SPD's leader Martin Schulz said last month that election result meant voters had rejected the option of another "grand coalition" between the SPD and the CDU/CSU, and gave Social Democrats the role of main opposition.
The setbacks Merkel's bloc suffered in the September election were in part due to the rise of the far-right, anti-immigration AfD which took millions of votes from all mainstream parties.
Schulz had said on Monday that, as he interpreted the election outcome as a vote against forming another grand coalition, he was unwilling to enter talks of reviving the deal with the CDU but also said that the SDP was ready to go into a new round of elections.
However, Merkel's talks with two other parties, the left-leaning Greens and pro-business FDP, collapsed early this week when the FDP unilaterally pulled out.
But he is under pressure to reconsider an alliance amid the political impasse.
"After meeting this week with the leaders of the CDU, CSU and SPD the federal president has agreed to meet a joint meeting at Schloss Bellevue", Steinmeier's spokeswoman said in a statement.
Following a night of debate between the party's leaders, SPD Secretary General Hubertus Heil told reporters in Berlin: "The SPD firmly believes that there must be talks".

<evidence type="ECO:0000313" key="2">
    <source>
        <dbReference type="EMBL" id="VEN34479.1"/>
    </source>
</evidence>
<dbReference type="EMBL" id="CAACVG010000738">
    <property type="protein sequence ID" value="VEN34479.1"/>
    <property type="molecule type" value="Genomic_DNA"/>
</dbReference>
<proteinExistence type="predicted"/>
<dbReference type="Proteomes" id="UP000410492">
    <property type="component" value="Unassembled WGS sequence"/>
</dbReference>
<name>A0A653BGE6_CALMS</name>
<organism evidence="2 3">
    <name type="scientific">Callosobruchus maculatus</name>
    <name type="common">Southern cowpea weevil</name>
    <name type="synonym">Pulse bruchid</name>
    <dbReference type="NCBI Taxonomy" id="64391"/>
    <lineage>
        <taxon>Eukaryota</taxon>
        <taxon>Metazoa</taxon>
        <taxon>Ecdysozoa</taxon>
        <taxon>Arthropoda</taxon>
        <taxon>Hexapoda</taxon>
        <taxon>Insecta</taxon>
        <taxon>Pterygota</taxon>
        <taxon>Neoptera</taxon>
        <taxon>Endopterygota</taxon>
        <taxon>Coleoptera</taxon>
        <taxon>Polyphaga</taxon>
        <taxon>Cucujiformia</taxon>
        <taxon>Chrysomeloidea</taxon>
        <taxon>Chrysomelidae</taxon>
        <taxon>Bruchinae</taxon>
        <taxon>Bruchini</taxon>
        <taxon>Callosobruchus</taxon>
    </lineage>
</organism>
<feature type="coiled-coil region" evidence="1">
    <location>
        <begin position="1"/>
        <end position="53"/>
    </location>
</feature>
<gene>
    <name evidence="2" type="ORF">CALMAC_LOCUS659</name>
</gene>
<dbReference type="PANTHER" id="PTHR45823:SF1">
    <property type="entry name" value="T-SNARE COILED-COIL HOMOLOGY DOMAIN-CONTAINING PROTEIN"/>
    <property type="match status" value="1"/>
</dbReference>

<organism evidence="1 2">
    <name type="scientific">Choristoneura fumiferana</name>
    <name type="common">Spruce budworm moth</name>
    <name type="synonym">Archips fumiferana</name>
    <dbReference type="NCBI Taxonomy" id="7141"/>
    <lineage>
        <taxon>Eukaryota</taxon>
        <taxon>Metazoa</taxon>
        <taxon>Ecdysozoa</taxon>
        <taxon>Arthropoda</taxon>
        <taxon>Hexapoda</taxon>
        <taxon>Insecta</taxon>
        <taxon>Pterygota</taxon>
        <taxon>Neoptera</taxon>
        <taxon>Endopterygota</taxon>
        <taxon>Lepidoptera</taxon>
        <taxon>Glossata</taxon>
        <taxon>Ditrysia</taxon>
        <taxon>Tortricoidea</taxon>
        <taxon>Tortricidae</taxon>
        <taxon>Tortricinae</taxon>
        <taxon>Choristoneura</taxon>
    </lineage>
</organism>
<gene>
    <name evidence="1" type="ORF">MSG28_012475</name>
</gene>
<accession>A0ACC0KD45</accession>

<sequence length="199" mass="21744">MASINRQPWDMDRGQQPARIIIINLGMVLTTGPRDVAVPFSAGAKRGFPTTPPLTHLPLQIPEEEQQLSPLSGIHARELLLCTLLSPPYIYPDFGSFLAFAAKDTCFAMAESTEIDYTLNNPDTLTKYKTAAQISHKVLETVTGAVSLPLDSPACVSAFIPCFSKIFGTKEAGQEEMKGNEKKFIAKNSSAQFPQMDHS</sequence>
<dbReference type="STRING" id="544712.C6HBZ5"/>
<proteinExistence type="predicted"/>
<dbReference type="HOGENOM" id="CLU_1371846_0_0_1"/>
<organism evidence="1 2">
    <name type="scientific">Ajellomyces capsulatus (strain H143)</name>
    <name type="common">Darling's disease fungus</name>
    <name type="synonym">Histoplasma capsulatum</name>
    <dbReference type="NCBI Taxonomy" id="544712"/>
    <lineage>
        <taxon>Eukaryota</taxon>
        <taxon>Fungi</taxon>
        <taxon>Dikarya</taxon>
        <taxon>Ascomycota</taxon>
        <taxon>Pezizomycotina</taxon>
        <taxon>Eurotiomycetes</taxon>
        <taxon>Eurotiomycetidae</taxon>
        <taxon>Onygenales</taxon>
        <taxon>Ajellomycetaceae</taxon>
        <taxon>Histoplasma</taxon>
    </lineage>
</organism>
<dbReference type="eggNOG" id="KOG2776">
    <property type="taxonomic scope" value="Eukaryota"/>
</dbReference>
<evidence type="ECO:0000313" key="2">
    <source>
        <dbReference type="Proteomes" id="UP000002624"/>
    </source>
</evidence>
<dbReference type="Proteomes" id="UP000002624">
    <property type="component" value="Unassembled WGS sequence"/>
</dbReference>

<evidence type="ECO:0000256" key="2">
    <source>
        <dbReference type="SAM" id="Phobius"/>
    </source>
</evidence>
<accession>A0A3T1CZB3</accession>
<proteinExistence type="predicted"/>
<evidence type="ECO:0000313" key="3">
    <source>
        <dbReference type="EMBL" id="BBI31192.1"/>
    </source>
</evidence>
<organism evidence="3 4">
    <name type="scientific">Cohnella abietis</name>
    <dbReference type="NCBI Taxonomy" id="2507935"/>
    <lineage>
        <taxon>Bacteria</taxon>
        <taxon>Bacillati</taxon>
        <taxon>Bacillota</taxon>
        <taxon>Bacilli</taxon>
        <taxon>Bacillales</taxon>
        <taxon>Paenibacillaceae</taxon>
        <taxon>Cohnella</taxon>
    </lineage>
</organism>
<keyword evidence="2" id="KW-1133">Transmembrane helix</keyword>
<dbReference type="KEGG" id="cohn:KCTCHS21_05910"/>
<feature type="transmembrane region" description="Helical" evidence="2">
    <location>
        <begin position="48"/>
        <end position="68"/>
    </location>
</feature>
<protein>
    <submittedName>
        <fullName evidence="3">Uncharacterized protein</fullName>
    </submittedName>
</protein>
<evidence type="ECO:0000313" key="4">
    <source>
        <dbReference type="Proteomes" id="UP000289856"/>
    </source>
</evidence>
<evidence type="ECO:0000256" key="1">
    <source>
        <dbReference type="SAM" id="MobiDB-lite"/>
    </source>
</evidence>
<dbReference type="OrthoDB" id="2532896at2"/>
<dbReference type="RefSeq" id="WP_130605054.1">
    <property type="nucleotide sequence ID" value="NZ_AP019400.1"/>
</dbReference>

Schulz' leadership could potentially be called into question at the party's conference in December in an attempt to rebuild from its poor showing at the election, with unnamed SPD figures telling German outlet Süddeutsche Zeitung that he would unlikely be the party's candidate were another election called.
Backing for a new government could come in various forms other than a coalition, including a formal agreement not to obstruct a Merkel-led minority government or an informal agreement to tolerate it.
The turnabout by the centre-left party, which had said it would go into opposition after suffering its worst result in 70 years in a September election, could help avert a disruptive repeat election in Europe's economic and political powerhouse.